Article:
medicine. It is adorned with many great inventions, such as photography, the electric telegraph, the construction of railways, and ocean steam navigation. The great wars it has witnessed, the Franco-Italian, the Crimean, the Prusso-Austrian, the Prusso-French, and the American Civil War, have occasioned, as all great wars inevitably do, much intellectual activity and profound social changes. Among the latter are the emancipation of the vast serf population of Russia, and of four million slaves in America. But, perhaps, most important of all—partly through the increase and diffusion of knowledge, partly through more rapid and incessant national intercommunication—ideas liberal in politics and elevated in religion have asserted their sway.
The generation that lived in this period has therefore fairly performed its share in the promotion of modern civilization. There is no European nation which has not participated in this great movement—none that cannot offer a list of the names of its people who may lay claim to a part of the honor of the success. In this respect America is not behind others—she too has done her share, both as regards science and industrial inventions. Among those of her citizens who have devoted their lives to these objects, and who by their successful pursuit have done honor to the country, and won for themselves an eminent name in the world of science, is the subject of our present sketch, John William Draper.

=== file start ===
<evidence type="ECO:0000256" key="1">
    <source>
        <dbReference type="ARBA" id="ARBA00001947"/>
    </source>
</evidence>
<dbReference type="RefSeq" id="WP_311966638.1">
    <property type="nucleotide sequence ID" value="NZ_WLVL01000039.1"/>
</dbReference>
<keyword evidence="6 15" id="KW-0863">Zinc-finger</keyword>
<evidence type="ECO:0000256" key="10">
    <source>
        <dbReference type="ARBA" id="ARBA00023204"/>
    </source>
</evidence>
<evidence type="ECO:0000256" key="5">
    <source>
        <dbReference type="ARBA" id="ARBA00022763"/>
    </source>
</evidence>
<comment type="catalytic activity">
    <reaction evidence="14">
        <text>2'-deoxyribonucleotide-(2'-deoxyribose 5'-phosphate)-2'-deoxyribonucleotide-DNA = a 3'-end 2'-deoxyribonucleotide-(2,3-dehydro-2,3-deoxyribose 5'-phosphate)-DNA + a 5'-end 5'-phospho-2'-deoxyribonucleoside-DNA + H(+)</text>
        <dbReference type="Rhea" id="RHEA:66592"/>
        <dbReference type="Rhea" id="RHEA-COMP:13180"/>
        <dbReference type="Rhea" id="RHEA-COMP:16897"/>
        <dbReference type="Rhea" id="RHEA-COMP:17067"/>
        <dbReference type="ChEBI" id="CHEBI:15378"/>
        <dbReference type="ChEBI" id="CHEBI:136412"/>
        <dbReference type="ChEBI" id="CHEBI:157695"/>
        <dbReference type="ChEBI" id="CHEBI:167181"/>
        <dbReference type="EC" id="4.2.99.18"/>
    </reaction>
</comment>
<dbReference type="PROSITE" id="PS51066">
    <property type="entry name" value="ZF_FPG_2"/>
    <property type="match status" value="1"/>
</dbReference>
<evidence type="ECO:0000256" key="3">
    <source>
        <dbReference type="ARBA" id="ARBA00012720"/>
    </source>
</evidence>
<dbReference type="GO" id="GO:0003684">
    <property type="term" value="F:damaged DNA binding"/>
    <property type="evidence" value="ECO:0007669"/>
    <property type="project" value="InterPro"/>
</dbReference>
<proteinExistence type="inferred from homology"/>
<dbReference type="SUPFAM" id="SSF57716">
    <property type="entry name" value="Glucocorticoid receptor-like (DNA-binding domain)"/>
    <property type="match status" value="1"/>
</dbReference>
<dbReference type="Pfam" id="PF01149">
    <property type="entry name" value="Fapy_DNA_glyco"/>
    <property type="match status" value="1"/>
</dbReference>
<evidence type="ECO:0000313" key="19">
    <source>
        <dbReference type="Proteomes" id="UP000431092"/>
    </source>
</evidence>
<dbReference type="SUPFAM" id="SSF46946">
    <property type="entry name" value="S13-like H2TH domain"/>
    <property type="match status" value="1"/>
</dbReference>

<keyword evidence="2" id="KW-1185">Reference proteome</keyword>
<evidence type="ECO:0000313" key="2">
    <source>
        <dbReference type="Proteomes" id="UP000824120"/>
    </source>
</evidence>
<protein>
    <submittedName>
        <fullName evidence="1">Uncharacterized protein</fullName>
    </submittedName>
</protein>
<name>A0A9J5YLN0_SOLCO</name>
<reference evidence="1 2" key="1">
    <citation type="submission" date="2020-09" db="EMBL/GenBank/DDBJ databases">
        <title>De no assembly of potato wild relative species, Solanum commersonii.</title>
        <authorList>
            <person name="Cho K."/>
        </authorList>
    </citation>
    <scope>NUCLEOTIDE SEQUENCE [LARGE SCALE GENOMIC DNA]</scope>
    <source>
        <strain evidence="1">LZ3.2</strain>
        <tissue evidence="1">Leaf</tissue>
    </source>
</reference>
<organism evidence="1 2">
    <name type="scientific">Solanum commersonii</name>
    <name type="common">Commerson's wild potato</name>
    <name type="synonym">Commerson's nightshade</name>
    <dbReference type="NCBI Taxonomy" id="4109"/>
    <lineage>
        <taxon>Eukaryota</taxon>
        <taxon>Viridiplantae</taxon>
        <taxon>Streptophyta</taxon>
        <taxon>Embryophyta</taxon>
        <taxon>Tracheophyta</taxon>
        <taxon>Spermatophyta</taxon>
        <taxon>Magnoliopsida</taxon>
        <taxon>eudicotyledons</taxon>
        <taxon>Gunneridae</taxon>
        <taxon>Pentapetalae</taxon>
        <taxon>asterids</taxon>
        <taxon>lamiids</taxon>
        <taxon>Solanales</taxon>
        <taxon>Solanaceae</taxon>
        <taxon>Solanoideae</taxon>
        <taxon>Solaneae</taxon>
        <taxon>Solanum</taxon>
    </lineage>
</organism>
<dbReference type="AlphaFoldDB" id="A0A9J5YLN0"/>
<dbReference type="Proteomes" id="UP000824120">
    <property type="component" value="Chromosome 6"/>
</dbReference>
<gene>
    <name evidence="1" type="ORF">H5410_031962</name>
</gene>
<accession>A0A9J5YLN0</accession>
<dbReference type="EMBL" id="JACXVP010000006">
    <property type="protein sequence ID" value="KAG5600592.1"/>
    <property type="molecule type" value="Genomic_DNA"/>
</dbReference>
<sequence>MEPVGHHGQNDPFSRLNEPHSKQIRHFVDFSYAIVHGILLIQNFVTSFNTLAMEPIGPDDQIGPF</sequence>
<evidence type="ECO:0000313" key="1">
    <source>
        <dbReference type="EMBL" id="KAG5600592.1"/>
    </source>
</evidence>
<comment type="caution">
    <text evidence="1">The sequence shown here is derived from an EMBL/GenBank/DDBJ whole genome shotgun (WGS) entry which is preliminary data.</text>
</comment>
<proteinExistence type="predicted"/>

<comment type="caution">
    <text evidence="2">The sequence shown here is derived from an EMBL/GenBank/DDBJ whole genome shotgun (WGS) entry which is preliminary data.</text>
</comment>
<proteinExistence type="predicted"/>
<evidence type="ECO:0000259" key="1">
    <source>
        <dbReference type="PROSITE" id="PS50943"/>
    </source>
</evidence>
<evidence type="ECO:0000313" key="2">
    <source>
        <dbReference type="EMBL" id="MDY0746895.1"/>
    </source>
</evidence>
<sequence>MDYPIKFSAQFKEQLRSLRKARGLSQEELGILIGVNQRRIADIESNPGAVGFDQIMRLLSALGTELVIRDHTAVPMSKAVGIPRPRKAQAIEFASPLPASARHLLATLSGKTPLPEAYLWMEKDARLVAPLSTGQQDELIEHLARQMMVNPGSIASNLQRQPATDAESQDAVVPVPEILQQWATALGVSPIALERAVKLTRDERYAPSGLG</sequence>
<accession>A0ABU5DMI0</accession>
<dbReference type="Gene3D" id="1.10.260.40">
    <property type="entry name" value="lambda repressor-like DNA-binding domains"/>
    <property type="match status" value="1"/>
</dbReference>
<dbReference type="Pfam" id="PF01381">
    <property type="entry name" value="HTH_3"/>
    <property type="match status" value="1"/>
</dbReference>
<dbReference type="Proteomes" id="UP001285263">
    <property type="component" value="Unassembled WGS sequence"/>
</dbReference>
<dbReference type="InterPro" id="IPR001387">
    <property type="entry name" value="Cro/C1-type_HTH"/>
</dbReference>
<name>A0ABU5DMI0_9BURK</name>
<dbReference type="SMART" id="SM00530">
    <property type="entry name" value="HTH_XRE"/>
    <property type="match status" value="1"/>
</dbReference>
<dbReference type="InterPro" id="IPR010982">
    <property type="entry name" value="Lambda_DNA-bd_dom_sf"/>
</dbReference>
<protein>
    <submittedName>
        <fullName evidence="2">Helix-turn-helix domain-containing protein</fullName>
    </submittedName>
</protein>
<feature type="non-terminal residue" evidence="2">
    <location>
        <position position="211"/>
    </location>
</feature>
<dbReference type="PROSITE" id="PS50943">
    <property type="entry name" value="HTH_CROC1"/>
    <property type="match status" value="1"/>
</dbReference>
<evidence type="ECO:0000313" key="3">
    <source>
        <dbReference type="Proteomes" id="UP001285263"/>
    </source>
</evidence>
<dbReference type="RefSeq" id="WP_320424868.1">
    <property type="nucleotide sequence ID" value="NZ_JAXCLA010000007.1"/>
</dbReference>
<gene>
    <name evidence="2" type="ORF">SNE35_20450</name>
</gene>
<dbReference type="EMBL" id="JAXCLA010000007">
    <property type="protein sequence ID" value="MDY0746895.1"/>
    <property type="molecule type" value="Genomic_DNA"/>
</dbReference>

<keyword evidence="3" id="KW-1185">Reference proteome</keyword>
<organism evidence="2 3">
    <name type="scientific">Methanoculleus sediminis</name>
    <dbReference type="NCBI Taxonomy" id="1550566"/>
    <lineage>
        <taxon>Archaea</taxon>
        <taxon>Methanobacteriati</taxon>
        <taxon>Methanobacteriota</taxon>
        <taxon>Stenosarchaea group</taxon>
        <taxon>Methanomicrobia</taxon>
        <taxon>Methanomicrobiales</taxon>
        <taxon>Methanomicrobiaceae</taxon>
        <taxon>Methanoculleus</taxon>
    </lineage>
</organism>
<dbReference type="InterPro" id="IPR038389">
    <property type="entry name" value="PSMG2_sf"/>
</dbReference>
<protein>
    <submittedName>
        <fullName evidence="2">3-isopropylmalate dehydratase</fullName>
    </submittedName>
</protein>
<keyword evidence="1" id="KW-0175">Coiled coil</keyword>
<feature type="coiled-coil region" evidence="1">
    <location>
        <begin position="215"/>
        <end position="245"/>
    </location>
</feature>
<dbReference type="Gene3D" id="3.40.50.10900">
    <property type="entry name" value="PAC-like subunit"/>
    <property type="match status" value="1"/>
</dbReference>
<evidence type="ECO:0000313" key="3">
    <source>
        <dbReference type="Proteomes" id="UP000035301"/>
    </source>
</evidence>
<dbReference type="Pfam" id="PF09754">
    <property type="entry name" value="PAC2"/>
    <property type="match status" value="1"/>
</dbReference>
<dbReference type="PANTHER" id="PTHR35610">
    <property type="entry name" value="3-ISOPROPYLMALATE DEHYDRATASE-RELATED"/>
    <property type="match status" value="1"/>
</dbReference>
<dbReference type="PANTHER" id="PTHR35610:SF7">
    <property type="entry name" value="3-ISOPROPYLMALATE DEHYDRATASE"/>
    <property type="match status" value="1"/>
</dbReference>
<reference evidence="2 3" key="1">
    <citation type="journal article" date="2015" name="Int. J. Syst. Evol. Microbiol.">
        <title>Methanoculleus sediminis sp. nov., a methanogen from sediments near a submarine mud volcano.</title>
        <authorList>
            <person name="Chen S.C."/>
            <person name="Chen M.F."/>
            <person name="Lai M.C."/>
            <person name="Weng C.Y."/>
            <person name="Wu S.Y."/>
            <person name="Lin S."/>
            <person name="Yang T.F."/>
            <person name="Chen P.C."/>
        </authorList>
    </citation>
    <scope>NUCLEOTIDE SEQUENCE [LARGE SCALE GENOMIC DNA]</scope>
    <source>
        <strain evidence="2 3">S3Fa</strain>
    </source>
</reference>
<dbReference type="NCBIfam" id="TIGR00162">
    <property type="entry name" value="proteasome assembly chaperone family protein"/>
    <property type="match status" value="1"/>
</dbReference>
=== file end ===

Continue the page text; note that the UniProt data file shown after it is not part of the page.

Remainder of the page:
He was born at St. Helen's, near Liverpool, in 1811, and received his education for the most part from private instructors. At eleven years of age he was sent to one of the public schools of the Wesleyan Methodists, of which denomination his father was a minister. He remained there, however, only two years, and was then returned to private instruction. When the University of London was opened, he was sent there to study chemistry under Dr. Turner, at that time the most celebrated of English chemists. At the instance of several of his American relatives, he came to America, and completed his medical education at the University of Pennsylvania, graduating in 1836 with so much distinction that his inaugural thesis received the unusual compliment of being published by the faculty of that university. Shortly afterward he was appointed Professor of Chemistry in Hampden Sidney College, Virginia, and in 1839 received an appointment to the same professorship in the University of New York, with which institution he has ever since been connected.
Dr. Draper's earliest scientific publications were on the chemical action of light, a subject at that time almost completely neglected. Eventually he published in American and foreign journals, or read before scientific societies, nearly forty memoirs in relation to it. It would be impossible in this short sketch to give an enumeration of the facts contained in these papers. We shall, therefore, select only a few of the more prominent ones for remark.
Of all the chemical actions of light, by far the most important